Have you ever wanted to talk with other computer users in other parts
of the world? Well guess what...You can!
The program is called IRC, Internet Relay Chat, and it is
networked over much of North America, Asia, Europe, and Oceania.
This program is a substitution for talk, and many
other multiple talk programs you might have read about. When you are
talking on IRC, everything you type will instantly be transmitted
around the world to other users that might be watching their terminals
at the time - they can then type something and respond to your
messages - and vice versa. I should warn you that the program can be
very addictive once you begin to make friends and contacts on IRC,
especially when you learn how to discuss in 14 languages...
Topics of discussion on IRC are varied, just like the topics of
Usenet newsgroups are varied. Technical and political
discussions are popular,
especially when world events are in progress. IRC is also a
way to expand your horizons, as people from many countries and
cultures are on, 24 hours a day. Most conversations are in English,
but there are always channels in Russian, German, Japanese, Finnish,
IRC gained international fame during the late Persian Gulf War,
when updates from around the world came across the wire, and most
people on IRC gathered on a single channel to hear these report.
If you are having trouble finding people to talk with, popular channels
you may wish to check out include: #new2irc, #cafeole, #cybersex,
#partyparty, #music, #love, #hottub. If none of those interest you, here
is a list of all channels sorted by
amount of users/group taken at 4pm, Saturday February 17.
Regarding IRC servers, we seem to have good luck with irc.ais.net (port
6665), irc.neosoft.com (port 6665), and irc.portal.com (port 9998), so
you may wish
to select one of those.
In this class, we will be using Homer
for the macintosh, and
ViRC for Windows.
Each will be introduced during office hour sessions but can easily be
mastered with the below information.
Here are a few commands you should know before getting started on the
road to a total loss of productivity, aka IRC.
- /say <msg>: To send a public message to the
current channel you are on. By default, anything typed without
a leading command are interpreted as public messages.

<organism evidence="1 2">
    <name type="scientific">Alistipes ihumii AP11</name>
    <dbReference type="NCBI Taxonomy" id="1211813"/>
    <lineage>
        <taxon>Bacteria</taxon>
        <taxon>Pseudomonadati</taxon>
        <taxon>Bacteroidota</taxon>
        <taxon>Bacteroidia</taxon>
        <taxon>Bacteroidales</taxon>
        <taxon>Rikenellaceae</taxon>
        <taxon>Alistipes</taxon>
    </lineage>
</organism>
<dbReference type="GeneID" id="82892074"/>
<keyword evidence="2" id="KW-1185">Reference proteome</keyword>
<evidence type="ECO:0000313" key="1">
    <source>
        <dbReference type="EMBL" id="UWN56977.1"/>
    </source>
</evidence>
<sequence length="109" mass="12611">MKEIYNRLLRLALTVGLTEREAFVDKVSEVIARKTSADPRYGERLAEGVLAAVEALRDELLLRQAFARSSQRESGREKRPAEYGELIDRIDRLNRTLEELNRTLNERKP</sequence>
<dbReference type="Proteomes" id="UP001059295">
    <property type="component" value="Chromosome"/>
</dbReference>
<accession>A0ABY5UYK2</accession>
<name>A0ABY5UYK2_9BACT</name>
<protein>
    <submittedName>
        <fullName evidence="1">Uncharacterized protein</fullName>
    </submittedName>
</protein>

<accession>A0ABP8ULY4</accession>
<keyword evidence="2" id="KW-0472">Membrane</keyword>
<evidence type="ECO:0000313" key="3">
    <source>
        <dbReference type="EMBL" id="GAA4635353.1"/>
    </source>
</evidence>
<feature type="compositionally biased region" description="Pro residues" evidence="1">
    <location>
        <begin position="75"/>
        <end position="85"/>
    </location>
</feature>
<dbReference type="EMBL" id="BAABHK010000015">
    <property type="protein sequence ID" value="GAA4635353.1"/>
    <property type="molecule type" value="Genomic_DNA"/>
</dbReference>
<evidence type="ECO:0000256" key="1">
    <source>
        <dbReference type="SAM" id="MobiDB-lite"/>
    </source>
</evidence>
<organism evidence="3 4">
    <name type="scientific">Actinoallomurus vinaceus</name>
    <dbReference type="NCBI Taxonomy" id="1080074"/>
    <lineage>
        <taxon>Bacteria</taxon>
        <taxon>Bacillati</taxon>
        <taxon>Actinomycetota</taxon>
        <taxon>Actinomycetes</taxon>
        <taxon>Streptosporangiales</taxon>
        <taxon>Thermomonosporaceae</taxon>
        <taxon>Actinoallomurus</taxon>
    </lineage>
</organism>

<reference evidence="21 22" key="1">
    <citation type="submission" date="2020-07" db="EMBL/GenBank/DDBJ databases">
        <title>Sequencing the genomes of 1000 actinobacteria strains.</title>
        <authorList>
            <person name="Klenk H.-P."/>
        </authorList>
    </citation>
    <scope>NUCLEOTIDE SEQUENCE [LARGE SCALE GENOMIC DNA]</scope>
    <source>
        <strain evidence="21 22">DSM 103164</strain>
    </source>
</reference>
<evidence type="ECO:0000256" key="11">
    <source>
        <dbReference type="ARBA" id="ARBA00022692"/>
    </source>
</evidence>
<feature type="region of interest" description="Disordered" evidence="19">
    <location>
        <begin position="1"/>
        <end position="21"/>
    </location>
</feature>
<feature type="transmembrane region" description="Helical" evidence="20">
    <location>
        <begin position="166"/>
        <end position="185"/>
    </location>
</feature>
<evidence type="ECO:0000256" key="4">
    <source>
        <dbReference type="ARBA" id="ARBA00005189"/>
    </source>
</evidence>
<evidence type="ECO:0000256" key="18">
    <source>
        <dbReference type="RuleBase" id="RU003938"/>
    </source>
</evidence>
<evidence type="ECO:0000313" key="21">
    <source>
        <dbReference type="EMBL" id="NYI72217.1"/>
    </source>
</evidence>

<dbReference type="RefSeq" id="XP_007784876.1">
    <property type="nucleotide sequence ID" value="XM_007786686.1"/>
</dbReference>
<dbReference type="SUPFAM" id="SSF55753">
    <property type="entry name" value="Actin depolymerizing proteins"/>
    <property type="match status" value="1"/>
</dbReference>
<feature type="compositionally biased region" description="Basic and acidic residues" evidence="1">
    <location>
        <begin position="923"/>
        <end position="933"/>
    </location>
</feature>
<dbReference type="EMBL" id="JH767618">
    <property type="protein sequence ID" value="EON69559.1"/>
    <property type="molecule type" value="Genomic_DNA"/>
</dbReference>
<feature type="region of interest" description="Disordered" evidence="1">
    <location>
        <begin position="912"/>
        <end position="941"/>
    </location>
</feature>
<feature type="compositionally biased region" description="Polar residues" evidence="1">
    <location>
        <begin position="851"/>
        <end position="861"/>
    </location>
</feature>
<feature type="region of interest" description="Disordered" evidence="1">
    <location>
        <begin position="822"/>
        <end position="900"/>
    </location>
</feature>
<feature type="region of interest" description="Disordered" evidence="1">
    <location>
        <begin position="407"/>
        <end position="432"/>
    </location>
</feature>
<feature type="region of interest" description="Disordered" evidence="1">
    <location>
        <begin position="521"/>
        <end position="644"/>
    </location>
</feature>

- /action <msg>: Instead of sending a public
message saying "I run away", you can use the action message
"runs away" which is specially displayed "*** <your-nick>
runs away". Actions should be entered in the third person.
- /msg <recipient> <message>: This command
send a private message to a single user or a public message to a
channel you are not on.
- /ignore <nick> +all: If you don't want to
to any public or private messages from a particular user, use
the ignore command.
- /list: Used to list all current channels, this
command is not recommended (showing hundreds of channels may
- /join <channel>: This command will join an
existing channel or create a new one with the given name. If
you are on several channels at once, repeated join commands
will let you change your current channel.
- /names [<channel> | *]: This command displays a
of all users on the given (or current) channel. Using this
without parameters lists all users on IRC, and is not
- /who [<channel> | *]: This command displays a
of all users, and certain user information, for the given (or
current) channel. Using this command without parameters lists all
users on IRC, and is not recommended.
- /topic <channel> [<topic>]: To display
channel's topic, use the simple form. To change the channel's
enter a new one with the command.
- /kick <channel> <nick> [<msg>]:
(Operators only) Used to kick a user from a channel with an
message. However, the command does not prohibit them from
rejoining the channel.
- /help [<command>]: This command provides
or specific help on commands and syntax.
- /whois <nick>: Displaying extra information on
particular user, the whois command shows you what server, client
machine, and the idle time is for that user.
- /nick <new-nick>: If you want to change your
nickname, use this command. If you have selected a nickname
in use, you will be asked to choose another.
IRC server you have connected to. Typically, you will not need to
do this. However, your IRC server may split from the network and
all users not connected to that server will "fall out" (signoff
abruptly). Rather than sit on an empty channel or server, try
switching to a server still connected to the net. Both
and irc.uiuc.edu are good servers to try.
- /away [<away-msg>]: If you walk away from your
computer or are doing other work that leaves your IRC session
mark yourself as being away. Users that send private messages to
will be notified that you are not paying attention. Use the
form of the command to denote that you are no longer away.
command for setting just user information (in contrast to the
mode comand). For example, to make yourself invisible to users
dont share a channel with you, try
/mode <your-nick> +i
- /quit [<msg>]: This command quits the IRC
and optionally displays a short signoff message to other users.
- /dcc <params>: A complex command for setting up
private "client-to-client" sessions, for chatting or exchanging
with other users.